'This book weaves together in a masterful way spatial and social analyses of low-income housing delivery systems in developing countries. Drawing on extensive fieldwork in Mumbai, India, Professor Mukhija provides a unique insight into the institutional processes involving governments, nongovernmental organizations, market agents and community groups. Professor Mukhija's analysis goes far beyond the usual rhetoric of "private-public cooperation" and provides an astonishingly counter-intuitive description of institutional interaction which combines cooperation with conflict, state power with market forces, and community participation with community corruption. This is must reading for development planners.' Professor Bishwapriya Sanyal, MIT, USA 'Just when we thought all of the arguments were in place for urban upgrading, self-help, and sites and services solutions to the world's low-cost housing problems, Vinit Mukhija presents a set of convincing arguments for slum redevelopment with impressive empirical evidence to back it up, from an ambitious housing project in Mumbai. Squatters as Developers? is "must" reading for those who analyze housing, urban politics, residential finance, urban planning, and social development, and particularly for those striving to find workable solutions to the challenge of housing low income populations, whether they live in the slums of U.S. cities or the barrios of Latin America.' Professor Leland S. Burns, University of Cambridge, UK "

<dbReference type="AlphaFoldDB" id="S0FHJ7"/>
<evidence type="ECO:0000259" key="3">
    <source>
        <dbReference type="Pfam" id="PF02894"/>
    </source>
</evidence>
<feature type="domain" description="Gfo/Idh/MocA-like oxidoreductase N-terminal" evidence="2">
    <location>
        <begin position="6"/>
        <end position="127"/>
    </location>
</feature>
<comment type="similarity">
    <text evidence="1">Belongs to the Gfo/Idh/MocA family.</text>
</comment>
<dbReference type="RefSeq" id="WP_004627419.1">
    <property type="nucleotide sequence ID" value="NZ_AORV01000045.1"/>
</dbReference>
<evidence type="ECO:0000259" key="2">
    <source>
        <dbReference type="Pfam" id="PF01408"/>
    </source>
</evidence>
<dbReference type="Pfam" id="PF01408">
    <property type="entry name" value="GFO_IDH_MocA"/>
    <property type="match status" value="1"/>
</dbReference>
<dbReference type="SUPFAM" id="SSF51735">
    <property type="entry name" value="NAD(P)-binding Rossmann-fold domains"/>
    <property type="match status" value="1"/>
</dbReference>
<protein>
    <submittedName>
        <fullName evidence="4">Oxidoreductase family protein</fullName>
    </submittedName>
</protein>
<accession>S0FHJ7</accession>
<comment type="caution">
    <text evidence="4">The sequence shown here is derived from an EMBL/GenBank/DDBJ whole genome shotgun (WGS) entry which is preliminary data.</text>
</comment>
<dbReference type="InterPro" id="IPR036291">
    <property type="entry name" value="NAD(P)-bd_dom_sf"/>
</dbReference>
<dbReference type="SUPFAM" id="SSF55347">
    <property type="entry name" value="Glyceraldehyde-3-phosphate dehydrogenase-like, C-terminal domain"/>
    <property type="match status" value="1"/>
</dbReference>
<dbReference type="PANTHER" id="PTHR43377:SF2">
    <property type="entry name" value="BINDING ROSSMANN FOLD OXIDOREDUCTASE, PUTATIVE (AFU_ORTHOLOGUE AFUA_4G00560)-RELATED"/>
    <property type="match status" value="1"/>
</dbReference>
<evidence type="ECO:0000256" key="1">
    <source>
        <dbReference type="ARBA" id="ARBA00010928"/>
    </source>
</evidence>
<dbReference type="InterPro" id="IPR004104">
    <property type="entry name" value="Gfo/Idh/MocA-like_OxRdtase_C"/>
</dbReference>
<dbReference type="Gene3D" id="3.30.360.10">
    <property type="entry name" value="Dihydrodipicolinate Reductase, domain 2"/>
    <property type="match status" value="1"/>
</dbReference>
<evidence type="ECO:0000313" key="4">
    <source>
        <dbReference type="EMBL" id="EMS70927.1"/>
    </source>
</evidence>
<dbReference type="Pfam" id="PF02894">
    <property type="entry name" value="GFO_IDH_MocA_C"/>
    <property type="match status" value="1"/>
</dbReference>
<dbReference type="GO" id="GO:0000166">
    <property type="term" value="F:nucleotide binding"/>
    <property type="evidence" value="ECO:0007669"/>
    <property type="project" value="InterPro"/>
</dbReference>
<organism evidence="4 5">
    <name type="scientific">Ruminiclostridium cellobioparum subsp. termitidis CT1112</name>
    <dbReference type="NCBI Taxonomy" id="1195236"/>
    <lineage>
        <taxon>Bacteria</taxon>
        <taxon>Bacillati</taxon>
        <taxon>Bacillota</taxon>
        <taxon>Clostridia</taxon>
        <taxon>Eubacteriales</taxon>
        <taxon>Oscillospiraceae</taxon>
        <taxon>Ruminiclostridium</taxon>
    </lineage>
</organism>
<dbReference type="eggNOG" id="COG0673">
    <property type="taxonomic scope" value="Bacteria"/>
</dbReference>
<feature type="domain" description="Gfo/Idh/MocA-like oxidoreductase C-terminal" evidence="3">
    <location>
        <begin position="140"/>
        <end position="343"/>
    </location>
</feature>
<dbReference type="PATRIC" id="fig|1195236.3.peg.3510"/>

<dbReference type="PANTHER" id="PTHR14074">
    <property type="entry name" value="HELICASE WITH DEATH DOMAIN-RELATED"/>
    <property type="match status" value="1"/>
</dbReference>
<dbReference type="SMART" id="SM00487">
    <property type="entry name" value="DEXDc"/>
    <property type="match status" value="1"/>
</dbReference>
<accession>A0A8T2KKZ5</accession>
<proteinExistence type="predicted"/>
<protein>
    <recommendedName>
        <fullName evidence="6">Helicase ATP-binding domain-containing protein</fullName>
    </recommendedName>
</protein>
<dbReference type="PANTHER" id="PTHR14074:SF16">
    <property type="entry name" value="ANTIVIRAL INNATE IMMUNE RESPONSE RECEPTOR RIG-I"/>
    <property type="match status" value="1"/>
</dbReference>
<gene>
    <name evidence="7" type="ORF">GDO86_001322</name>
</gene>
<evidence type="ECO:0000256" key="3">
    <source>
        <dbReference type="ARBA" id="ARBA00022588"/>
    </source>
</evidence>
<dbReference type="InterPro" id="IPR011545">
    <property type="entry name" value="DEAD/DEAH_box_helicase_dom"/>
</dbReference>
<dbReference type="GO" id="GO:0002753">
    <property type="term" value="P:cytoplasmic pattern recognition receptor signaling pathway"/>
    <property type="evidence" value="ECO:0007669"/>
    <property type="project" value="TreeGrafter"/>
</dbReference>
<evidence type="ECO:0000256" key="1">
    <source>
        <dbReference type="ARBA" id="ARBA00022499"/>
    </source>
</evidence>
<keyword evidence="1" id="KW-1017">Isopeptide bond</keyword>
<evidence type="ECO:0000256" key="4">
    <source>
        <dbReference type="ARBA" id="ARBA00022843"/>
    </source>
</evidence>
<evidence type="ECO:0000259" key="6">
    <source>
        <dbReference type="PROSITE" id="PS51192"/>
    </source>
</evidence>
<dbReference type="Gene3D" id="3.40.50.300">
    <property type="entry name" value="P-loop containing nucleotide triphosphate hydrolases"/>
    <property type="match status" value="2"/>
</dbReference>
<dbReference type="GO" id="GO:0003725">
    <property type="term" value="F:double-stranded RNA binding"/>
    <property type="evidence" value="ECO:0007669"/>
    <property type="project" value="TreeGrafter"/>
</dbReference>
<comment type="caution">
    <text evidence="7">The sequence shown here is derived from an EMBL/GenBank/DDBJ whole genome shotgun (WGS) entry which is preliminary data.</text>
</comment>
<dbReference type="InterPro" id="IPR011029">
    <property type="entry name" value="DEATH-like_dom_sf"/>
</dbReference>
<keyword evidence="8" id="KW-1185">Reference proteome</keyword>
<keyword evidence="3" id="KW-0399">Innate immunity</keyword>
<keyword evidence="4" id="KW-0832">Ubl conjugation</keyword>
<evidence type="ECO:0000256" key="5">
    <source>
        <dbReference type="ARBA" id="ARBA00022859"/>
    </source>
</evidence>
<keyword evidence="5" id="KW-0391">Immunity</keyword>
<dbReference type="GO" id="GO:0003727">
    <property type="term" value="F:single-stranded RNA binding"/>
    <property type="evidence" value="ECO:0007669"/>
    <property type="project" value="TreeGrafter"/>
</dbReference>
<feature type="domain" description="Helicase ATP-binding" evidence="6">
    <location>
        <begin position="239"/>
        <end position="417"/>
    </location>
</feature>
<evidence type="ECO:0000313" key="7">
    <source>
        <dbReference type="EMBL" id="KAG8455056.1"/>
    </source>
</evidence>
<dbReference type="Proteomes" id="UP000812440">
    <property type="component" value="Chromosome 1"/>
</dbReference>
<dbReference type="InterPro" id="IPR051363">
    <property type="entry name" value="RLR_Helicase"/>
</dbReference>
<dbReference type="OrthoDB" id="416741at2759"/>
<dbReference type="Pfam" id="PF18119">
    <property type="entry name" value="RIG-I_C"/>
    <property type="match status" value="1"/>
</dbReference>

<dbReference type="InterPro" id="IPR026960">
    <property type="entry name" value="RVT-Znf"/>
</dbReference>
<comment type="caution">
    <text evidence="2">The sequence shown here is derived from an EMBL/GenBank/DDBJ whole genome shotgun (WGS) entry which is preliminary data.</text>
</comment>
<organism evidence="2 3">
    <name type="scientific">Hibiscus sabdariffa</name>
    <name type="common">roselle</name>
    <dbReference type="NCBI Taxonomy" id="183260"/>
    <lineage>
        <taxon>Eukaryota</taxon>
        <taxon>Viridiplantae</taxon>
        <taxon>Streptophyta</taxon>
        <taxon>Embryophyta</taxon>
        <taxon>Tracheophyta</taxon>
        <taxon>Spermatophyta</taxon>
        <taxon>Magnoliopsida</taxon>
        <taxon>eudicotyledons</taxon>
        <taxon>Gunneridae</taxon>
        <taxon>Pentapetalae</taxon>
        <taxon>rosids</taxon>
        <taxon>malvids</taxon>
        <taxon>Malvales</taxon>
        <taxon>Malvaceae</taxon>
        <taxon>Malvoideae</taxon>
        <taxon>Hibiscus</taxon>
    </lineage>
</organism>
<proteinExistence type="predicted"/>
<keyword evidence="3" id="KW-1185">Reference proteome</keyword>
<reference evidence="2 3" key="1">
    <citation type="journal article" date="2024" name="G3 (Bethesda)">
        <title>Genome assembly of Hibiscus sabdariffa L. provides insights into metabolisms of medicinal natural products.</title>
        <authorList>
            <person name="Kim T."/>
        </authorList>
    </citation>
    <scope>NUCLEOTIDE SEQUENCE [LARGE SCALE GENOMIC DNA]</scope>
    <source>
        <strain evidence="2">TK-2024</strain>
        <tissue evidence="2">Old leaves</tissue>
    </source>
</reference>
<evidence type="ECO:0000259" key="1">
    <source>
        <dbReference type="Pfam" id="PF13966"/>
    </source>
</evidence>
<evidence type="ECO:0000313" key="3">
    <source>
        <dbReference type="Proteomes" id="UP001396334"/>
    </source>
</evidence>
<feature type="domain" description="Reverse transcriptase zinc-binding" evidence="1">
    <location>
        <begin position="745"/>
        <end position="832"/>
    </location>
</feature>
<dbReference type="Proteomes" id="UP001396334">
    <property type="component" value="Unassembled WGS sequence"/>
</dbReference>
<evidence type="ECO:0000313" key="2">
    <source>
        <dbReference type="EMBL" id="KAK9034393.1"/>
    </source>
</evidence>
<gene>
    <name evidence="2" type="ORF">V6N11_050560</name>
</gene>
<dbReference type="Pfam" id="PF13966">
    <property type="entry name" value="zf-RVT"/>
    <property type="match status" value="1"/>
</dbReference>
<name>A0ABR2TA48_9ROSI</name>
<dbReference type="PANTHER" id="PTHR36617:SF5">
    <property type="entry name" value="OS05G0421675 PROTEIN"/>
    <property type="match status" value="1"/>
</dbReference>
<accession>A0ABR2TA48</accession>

In the mid-1990s, the state government of Maharashtra introduced an innovative strategy of slum redevelopment in its capital city, Mumbai (Bombay). Based on demolishing existing slums and rebuilding on the same sites at a higher density, it is very distinct from the two prevalent conventional strategies with respect to slums in developing countries - slum clearance and slum upgrading. So why did the slum redevelopment strategy originate in Mumbai, and how did it do so? What were the key issues in the implementation of such a project? This critical volume responds to these questions by closely examining one particular redevelopment project over a period of 12 years: the Markandeya Co-operative Housing Society (MCHS). It analyses the problems faced and the solutions innovated; identifies non-traditional issues often overlooked in housing improvement strategies; reveals the complexities involved in housing production for low-income groups; and combines in-depth empirical research with historical, institutional, spatial and financial perspectives to improve our understanding of complex urban development processes.